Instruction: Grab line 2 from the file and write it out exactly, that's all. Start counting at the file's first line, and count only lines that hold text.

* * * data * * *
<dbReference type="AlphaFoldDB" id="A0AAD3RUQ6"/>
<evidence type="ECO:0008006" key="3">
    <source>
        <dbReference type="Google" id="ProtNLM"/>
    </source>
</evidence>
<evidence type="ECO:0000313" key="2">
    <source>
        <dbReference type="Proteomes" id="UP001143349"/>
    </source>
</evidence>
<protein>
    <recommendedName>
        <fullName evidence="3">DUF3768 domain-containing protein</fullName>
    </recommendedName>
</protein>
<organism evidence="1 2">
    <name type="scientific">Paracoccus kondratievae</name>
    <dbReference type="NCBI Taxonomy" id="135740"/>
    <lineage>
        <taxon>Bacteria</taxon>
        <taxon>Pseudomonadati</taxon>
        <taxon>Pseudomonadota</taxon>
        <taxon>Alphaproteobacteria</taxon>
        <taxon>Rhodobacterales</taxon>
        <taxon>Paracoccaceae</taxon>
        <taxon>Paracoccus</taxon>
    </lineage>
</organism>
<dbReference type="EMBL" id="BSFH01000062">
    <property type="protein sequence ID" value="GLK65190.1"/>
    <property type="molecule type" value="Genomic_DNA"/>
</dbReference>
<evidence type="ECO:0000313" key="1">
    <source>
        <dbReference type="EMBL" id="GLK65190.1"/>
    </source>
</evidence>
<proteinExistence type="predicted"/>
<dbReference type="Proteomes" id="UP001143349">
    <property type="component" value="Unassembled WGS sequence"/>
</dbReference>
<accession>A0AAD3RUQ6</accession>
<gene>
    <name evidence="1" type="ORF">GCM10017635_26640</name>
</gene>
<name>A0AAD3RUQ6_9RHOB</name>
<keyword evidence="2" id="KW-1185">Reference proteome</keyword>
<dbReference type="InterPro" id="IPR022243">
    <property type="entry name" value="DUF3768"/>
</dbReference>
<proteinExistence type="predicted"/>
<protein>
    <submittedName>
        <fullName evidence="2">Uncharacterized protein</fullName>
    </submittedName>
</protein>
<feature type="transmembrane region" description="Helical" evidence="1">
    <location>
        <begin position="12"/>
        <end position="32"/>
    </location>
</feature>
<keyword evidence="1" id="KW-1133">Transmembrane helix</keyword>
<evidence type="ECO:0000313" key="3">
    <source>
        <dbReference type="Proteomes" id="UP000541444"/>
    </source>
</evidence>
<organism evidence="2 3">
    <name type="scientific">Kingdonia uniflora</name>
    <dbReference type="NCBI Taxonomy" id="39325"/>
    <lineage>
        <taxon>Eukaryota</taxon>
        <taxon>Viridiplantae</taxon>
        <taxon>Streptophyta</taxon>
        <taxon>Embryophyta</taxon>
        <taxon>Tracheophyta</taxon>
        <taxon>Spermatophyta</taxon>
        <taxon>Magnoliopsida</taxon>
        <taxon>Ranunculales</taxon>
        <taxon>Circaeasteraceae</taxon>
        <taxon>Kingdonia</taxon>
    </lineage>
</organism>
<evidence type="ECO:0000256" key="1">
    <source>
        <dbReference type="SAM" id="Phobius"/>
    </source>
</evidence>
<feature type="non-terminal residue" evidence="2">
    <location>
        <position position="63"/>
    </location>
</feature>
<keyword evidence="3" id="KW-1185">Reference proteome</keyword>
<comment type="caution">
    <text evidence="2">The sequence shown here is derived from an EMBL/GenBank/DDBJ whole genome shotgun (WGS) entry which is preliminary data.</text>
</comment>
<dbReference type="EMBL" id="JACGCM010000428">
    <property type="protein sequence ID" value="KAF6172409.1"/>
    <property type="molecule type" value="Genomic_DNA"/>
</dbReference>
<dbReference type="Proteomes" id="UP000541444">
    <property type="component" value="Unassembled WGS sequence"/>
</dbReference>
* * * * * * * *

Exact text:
<evidence type="ECO:0008006" key="3">